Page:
By Mark J. Perry
North American Moving Services just released its annual US Migration Report for 2017 based on household moves from one US state to another last year. In 2017, the top five inbound US states were: Arizona, No. 1 with 67 percent inbound moves vs. 37 percent outbound, followed by Idaho (63 percent-37 percent in-out), North Carolina (62-38 percent), South Carolina (62-38 percent) and Tennessee (58-42 percent). The top five outbound US states last year were No. 1 Illinois (32 percent inbound moves vs. 68 percent outbound), followed by Connecticut (38 percent-62 percent in-out), New Jersey (38-62 percent), California (40-60 percent), and Michigan (41-59 percent).
North American Moving Services’ interactive map includes annual state migration data back to 2011 and reveals some interesting historical patterns:
Illinois has been among the top five outbound states in each year from 2011 to 2017 and was No. 1 or No. 2 in each of those years except 2011 when it was No. 3. New Jersey has been in the top five outbound states in each of the last seven years from 2011 to 2017. Connecticut has been in the top five outbound states every year since 2011 except for 2012, and Michigan every year except 2013. Last year was the first time that California was among the top five outbound states.
For the top five inbound states, Arizona has been included every year except 2011, and it’s been No. 1 or No. 2 in each of the last four years. South Carolina has been in the top five inbound states in each of the last seven years, and North Carolina every year except two (2011 and 2015). Florida has been among the top five inbound states in most years but wasn’t in 2017, it was replaced in the top five by Tennessee, which made its debut last year.
What significant differences are there, if any, between the top five inbound and top five outbound states when they are compared on a variety of measures of economic performance, business climate, business, and individual taxes, fiscal health, labor market dynamism, etc.? Assuming that many Americans “move/vote with their feet” when they relocate from one state to another, is there any empirical evidence to suggest that Americans are moving to states that are relatively more economically vibrant, dynamic and business-friendly, with lower tax and regulatory burdens and more economic and job opportunities, from states that are relatively more economically stagnant with higher taxes and more regulations and with fewer economic and job opportunities?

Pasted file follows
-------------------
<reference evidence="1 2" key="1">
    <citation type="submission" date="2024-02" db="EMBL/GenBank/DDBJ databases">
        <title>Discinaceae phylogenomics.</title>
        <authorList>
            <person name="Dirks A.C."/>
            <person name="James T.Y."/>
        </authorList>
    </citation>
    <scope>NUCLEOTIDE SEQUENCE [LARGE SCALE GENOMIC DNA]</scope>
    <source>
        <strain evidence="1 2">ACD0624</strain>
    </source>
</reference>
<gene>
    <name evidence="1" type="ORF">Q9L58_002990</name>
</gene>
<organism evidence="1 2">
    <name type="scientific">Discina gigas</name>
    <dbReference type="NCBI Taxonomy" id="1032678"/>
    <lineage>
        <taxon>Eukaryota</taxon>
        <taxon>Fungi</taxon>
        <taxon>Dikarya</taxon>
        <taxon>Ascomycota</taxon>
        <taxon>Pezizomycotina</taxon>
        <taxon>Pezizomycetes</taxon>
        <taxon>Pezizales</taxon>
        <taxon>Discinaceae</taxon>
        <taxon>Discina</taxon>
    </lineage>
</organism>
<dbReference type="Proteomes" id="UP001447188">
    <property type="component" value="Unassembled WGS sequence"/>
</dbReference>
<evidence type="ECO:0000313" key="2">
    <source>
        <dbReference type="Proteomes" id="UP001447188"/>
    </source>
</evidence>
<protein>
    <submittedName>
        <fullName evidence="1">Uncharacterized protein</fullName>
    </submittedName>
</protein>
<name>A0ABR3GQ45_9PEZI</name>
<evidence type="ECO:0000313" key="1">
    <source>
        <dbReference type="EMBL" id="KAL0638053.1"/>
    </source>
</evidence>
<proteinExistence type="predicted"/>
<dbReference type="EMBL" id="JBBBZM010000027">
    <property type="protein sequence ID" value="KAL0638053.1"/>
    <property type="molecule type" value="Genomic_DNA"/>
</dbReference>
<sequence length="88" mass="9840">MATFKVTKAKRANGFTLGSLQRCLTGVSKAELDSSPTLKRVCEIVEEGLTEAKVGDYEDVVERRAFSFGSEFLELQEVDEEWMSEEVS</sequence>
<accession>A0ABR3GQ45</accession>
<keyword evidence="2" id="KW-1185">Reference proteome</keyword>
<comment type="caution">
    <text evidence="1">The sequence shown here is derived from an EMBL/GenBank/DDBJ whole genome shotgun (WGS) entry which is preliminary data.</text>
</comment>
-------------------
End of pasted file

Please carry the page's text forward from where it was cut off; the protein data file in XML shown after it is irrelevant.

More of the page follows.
The table above summarizes a comparison between the two groups of US states (top five inbound and outbound) on nine different measures of economic performance, labor market dynamism, business climate, tax climate and fiscal health for those ten states. And on each of those nine measures, it does appear that the top five inbound states are on average out-performing the top five outbound states, suggesting that migration patterns in the US do reflect Americans “voting/moving with their feet” from high-tax, business-unfriendly, economically stagnant states to lower-tax, business-friendly, economically vibrant states. Let’s review those measures, one-by-one:
1. Right-to-Work. All five of the top five inbound states are Right-to-Work (RTW) states, and all of the top five outbound states except Michigan are Forced Unionism states. According to many studies like this one by my AEI colleague Jeff Eisenach (emphasis mine):
There is a large body of rigorous economic research on the effects of RTW laws on economic performance. Overall, that research suggests that RTW laws have a positive impact on economic growth, employment, investment, and innovation, both directly and indirectly.
Therefore, it would make sense that Americans are leaving forced unionism states for greater job opportunities in RTW states.
2. Taxes. The average top individual income tax rate in the top five inbound states is 4.9% compared to 7.7% in the top outbound states. Likewise, the average top corporate tax rate in the top five inbound states is 5.4% compared to 8.1% in the top five outbound states. It’s an ironclad law of economics that if you tax something you get less of it, and it’s therefore no surprise that Americans and businesses are leaving relatively high tax states for relatively low tax states.
Update: For Tennessee, there is a 5% tax on dividend and interest income only, but no state income tax on ordinary income. The table and text above have been updated to reflect that correction.
3. Forbes Best States for Business. Based on its most recent annual state ranking that measures six business categories: costs, labor supply, regulatory environment, current economic climate, growth prospects and quality of life, Forbes rated North Carolina ranked as the best US state for business last year. Three of the other four states in the top five inbound states (Tennessee, South Carolina, and Idaho) ranked in the top half of the best US states for business and Arizona ranked No. 33. All five top outbound states ranked in the bottom half of the best US states for business, and four states (Illinois, Connecticut, New Jersey and Michigan) ranked in the lowest one-third of US states for business.